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Product Strategy I

Product strategy begins with a strategic vision that


states where a company wants to go, how it will
get there, and why it will be successful.

Product strategy is like a roadmap, and like a
roadmap its useful only when you know where
you are and where you want to go.



(McGrath 2001)

Competitive Product Strategy
Competitive Strategy Fundamentals
Price-Based
Product Differentiation

Product differentiation strategy provides
the primary source of competitive
advantage for most high-technology
products (McGrath 2001)
Michael E. McGrath:
Product Strategy
for High Technolgy
Companies


Not available at HUT library

Amazon et al ~35

Topics of this lecture
Product Platform Strategy
Product Line Strategy
Leveraged Expansion
Sustained Differentiation
First-to-Market vs. Fast-Follower Strategy
What is
Product
Strategy??
Product Platform Strategy
Platform is an architecture of the common
elements implemented across a range of products

One element in the platform usually represents
a defining technology
Dictates life cycle, capabilities, limitations
Important to understand the role of a defining technology
The choice if defining technology is perhaps the most
critical strategic decision that a hi-tech company makes
Product Platforms
Product 1
Product 2
Product 3
Product 1A
Product 1B Product 1C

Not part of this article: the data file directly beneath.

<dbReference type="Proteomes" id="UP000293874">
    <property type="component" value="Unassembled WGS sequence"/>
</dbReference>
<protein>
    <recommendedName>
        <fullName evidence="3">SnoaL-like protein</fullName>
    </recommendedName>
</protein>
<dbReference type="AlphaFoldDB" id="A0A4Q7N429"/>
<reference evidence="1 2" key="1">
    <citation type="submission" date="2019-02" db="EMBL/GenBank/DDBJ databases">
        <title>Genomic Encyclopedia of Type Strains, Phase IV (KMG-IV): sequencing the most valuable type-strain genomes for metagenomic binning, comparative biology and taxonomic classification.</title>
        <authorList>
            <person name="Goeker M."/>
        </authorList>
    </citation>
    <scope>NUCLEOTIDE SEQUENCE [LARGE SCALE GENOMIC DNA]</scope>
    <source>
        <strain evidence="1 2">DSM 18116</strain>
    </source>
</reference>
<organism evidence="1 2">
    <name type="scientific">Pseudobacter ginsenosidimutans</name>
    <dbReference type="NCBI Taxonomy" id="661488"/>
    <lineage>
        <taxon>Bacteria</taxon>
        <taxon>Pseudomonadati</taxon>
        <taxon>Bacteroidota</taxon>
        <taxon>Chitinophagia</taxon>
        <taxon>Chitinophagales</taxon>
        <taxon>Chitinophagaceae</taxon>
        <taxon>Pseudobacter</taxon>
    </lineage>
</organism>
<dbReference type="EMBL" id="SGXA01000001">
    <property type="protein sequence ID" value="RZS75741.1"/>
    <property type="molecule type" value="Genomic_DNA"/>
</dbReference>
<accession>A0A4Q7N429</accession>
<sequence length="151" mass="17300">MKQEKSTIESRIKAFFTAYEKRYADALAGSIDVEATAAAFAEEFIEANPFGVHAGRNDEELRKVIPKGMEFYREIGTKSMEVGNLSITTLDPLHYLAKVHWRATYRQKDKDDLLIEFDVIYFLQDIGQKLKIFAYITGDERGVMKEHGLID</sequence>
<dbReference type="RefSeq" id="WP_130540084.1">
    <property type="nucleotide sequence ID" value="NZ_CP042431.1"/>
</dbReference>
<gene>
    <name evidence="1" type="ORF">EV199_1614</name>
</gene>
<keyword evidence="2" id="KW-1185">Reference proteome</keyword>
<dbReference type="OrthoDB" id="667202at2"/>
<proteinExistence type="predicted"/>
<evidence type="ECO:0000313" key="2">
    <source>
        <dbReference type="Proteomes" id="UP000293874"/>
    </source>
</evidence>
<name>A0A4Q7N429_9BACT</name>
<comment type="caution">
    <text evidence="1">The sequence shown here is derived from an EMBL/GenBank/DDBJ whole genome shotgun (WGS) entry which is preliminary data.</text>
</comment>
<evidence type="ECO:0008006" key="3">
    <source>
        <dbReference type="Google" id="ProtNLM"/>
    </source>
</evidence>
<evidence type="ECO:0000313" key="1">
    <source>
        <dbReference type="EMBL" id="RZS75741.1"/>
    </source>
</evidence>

Element A
Element B
Element C
Segment A
Segment B
Segment C
Common Platform
Elements
Unique product
elements and
common channel
elements of
product line
Product 5
(McGrath 2001)
Benefits of Platform Strategy
Focuses management on key decisions at the
right time
Simplifies the strategy processs, helps concentrating
on critical decisions
Enables rapid & consistent product development
Encourages a long-term view on product strategy
Can leverage operational efficiencies
Manufacturing costs
Design costs
Makes marketing and support easier
Example of Product Platforms:
Apple Computer Platform:
Mac OS
Motorola processors
Easy-to-use GUI

Which are supporting, which are defining
technologies?


Open Interfaces in Product
Platforms
A product portfolio based on open interfaces
Allows other manufacturers to
participate
Gives the company a smaller portion of
the entire market, but
makes the market significantly bigger